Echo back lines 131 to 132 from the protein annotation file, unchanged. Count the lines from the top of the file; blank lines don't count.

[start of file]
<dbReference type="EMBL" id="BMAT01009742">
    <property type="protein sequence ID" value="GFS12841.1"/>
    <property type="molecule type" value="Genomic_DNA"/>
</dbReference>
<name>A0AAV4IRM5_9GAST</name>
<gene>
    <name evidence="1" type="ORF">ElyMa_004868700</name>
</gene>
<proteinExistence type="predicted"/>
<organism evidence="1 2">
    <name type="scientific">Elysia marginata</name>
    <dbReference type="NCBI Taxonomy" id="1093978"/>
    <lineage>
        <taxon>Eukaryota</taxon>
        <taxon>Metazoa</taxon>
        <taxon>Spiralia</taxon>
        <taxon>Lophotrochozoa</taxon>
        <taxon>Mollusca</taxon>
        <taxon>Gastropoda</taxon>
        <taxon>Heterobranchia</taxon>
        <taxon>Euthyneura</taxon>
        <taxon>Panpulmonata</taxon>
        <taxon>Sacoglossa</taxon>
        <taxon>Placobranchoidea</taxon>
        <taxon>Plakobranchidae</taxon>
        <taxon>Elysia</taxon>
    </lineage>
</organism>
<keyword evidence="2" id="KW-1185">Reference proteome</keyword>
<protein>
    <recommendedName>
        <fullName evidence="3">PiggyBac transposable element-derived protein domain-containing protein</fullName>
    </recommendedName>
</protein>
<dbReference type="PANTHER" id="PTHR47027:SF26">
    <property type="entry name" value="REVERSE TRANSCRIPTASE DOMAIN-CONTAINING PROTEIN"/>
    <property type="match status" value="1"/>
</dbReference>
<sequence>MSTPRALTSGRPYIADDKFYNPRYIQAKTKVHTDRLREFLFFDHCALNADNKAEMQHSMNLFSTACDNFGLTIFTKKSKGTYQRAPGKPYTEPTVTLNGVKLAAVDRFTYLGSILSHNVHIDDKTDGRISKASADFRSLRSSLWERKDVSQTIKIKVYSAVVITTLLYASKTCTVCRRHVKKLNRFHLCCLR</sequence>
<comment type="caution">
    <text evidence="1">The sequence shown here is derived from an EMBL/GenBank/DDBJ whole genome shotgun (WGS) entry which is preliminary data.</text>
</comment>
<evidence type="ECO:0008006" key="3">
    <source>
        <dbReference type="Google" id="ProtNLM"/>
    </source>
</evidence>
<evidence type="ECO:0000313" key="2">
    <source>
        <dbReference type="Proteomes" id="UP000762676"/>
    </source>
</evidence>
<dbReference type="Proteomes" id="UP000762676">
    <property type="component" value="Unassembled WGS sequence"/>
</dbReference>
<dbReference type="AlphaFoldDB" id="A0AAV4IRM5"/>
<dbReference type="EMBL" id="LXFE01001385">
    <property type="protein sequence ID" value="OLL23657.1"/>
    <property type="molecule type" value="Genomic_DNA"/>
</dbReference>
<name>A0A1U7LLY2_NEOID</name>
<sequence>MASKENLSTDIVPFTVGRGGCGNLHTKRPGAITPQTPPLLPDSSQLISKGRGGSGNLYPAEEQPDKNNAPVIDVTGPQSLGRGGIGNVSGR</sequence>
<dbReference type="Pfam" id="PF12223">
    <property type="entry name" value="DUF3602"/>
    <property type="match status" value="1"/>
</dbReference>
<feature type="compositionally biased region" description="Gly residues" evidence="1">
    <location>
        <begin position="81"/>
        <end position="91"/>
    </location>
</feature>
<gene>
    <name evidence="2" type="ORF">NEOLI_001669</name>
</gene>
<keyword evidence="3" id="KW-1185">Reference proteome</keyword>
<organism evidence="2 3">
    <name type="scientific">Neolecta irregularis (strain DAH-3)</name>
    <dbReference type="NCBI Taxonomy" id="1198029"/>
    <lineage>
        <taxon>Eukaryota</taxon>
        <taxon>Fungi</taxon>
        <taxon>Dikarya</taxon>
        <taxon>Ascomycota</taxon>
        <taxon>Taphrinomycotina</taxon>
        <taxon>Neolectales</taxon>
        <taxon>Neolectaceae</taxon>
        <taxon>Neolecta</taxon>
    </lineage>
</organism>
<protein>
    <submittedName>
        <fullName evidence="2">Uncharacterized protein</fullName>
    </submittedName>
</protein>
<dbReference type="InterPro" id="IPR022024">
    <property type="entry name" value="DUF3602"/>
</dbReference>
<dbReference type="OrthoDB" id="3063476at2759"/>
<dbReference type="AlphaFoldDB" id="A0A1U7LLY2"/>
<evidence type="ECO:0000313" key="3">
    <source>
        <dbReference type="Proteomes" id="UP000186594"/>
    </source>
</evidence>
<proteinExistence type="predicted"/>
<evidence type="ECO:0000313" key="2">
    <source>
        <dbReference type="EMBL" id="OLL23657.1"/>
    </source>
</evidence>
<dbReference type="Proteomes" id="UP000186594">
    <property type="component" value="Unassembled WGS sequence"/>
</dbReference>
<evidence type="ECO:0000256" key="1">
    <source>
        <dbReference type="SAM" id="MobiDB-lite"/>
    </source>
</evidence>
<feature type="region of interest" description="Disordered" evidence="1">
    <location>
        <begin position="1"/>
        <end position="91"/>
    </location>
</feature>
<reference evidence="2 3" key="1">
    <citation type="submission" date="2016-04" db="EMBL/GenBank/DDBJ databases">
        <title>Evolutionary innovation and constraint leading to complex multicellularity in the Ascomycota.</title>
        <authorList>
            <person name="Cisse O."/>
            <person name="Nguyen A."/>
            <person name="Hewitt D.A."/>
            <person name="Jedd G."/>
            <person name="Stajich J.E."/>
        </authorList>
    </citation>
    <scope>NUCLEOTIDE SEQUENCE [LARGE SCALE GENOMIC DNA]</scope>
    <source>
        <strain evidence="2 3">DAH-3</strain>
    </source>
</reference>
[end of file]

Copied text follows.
            <person name="Nguyen A."/>
            <person name="Hewitt D.A."/>